I am currently 4 weeks in to my data science bootcamp at Metis. As a former teacher, I often find myself thinking there has got to be a better way to teach this stuff. Our instructors give us a lecture covering a subject like logistic regression or database management and afterwards we are sent off with a set of problems to practice our new acquired knowledge. Often there is confusion from the students about how complete the problems. While the instructors are there to help, there is an expectation that students just work to figure it out.
This idea that you learn to code by trial and error seems to be a widely held belief among many programmers. I heard this from my girlfriend, who is a web developer, before the program began and I have heard it many times since then. Is it true though? Is coding best learned through just figuring it out, or is there some other way we can approach this to design a better curriculum? We don't use this approach when teaching student how to do basic math, so why do we use it for programming?
Now I don't know exactly what the process should be for learning how to program, but I believe there are certain steps that can be taken to make learning how to code easier. I've come up with three things bootcamps can do to make sure students are as successful as possible when learning how to code.
Teach students how to read documentation.
"Look in the docs." This is a common response that I receive from fellow students, instructors and friends when I asked them a question about how to do something. This is often because they don't know the answer themselves, but also because the documentation can provide you with a lot of helpful information. When I began looking at docs though, I just saw a wall of letters that reminded me of the "The Matrix." I was intimidated by all of the jargon that was unfamiliar to me. Even when I am able to find the a function that I am looking for, there is a list of parameters a mile long that confuse me again. With some time I have been able to demystify documentation a bit and learn to read it, but I feel that this process could have been sped up more. Since I'm still learning I'm not sure how to do this, but I think if I had a clear process to use when approaching documentation, I would be better able to answer my own questions instead of relying heavily on others.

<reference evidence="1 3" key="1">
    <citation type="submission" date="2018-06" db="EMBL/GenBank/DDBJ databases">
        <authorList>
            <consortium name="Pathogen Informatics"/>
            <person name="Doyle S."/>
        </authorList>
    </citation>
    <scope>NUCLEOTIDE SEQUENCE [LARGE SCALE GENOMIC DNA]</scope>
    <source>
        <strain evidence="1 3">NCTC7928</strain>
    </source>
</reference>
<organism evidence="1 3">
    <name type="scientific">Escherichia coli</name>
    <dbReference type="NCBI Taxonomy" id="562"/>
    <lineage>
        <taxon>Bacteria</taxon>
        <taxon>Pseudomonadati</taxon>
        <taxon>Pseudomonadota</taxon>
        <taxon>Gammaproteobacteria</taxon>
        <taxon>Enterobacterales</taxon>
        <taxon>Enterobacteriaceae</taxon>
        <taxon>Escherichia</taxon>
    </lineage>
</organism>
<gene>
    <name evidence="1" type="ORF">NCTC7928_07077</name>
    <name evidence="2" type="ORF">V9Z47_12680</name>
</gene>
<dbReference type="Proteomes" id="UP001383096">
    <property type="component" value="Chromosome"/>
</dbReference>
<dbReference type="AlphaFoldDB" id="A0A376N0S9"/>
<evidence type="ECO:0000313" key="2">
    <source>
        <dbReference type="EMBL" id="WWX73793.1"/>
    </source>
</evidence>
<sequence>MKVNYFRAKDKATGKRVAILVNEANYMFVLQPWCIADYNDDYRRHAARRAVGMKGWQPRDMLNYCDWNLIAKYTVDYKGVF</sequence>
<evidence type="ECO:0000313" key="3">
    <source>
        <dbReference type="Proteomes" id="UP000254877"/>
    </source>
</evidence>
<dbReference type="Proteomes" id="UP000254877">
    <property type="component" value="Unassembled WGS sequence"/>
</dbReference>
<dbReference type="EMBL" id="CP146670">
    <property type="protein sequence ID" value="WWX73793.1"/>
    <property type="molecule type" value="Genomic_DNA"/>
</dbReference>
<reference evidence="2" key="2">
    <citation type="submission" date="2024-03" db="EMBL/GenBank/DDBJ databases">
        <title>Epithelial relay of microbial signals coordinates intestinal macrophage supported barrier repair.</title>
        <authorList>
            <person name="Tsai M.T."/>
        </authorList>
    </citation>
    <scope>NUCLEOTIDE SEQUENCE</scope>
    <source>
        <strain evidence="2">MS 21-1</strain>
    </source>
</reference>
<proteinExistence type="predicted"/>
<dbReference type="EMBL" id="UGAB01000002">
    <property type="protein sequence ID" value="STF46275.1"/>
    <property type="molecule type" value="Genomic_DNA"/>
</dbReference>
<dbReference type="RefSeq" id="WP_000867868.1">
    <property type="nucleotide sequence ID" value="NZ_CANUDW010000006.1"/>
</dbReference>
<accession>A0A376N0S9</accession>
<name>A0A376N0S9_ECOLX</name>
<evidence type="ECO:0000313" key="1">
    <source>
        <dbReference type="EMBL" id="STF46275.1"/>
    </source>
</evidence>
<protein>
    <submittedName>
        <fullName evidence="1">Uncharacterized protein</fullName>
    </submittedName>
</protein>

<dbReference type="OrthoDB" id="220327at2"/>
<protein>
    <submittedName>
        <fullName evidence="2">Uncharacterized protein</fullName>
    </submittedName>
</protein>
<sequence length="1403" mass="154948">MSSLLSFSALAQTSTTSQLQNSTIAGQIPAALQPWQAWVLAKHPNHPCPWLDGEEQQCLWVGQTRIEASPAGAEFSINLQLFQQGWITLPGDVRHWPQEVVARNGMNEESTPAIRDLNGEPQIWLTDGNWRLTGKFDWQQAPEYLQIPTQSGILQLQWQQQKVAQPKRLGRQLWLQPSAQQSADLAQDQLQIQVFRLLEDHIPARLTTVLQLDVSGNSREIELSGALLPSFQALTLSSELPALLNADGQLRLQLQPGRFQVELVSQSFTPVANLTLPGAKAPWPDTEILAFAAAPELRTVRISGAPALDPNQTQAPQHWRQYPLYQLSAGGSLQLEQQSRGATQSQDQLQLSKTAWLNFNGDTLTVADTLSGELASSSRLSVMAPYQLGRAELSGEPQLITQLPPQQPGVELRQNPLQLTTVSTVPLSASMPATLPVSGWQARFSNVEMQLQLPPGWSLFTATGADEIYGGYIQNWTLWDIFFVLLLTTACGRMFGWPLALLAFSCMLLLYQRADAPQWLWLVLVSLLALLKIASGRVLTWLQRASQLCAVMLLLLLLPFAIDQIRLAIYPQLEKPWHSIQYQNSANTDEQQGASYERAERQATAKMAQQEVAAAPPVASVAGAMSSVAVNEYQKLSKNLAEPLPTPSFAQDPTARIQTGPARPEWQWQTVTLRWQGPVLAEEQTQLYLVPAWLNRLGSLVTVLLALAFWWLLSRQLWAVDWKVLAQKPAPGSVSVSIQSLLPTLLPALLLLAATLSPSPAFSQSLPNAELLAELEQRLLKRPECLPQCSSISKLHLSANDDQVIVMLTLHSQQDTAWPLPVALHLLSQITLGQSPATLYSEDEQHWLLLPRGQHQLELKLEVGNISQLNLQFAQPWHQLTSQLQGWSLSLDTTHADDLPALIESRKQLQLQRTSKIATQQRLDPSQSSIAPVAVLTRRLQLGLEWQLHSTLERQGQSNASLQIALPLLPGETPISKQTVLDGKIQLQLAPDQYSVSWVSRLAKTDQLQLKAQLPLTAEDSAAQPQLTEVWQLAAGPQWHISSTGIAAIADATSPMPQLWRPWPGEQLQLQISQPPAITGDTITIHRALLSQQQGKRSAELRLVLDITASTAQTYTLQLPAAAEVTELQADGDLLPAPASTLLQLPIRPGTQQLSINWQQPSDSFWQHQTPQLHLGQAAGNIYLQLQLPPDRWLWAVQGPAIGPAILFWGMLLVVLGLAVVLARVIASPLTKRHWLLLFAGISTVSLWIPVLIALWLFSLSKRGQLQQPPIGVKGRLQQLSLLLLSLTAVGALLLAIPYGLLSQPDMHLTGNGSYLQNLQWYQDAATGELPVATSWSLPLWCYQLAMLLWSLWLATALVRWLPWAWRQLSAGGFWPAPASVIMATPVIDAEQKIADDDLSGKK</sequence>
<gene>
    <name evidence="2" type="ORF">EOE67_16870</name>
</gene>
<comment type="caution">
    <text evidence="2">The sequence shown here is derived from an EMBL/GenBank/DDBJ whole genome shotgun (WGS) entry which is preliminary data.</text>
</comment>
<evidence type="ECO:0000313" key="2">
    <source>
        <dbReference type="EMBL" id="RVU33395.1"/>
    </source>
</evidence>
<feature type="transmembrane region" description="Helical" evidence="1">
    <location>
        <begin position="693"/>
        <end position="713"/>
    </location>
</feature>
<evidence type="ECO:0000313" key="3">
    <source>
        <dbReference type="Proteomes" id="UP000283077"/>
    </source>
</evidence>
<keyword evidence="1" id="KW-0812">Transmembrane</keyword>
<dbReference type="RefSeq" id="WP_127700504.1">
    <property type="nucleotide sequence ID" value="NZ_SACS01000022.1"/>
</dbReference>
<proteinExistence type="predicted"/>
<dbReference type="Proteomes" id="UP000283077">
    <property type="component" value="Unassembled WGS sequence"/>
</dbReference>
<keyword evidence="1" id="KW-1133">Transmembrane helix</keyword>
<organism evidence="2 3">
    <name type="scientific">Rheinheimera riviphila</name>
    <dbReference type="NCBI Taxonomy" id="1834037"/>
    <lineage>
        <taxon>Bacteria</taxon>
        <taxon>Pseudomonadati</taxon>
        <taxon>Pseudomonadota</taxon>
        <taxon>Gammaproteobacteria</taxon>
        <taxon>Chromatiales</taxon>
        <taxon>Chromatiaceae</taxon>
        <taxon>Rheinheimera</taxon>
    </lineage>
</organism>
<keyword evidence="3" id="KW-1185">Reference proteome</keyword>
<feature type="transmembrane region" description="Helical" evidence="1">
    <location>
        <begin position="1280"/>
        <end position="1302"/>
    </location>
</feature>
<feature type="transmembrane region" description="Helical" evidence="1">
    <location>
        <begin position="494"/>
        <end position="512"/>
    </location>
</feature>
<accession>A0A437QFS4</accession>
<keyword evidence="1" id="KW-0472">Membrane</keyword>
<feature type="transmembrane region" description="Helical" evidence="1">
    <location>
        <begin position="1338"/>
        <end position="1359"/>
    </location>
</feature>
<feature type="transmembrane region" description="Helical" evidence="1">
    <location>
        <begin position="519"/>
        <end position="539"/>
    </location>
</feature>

Checks for understanding.
As an instructor is presenting some material, how does he know if the students actually understand? Many times when we are teaching a subject we think, "Nobody has raised their hand to ask a question and most people are nodding their heads, so they must be right with me." We might even throw out an "Everyone ok?" to confirm this idea, but this is not enough. Even when people think they understand a concept, they often don't know what they don't know. So instructors should have breaks in their presentation to ask the class a question or work through a problem. This doesn't have to be a long thought out problem, but just something that forces them to apply the concept in the presentation to something outside of what has been discuss. For example, "Give another example of where you can use this function and explain why you would use it?" Also, don't have one person shout out the answer, but give time so every student can write down their response and then call on random students to answer the question. Doing this will increase the length of any presentation a little as you have to clarify misconceptions or reteach something, but at the end the presenter will be sure that everyone actually understands.
Focus and Repetition.
Photographs by NASA on The Commons.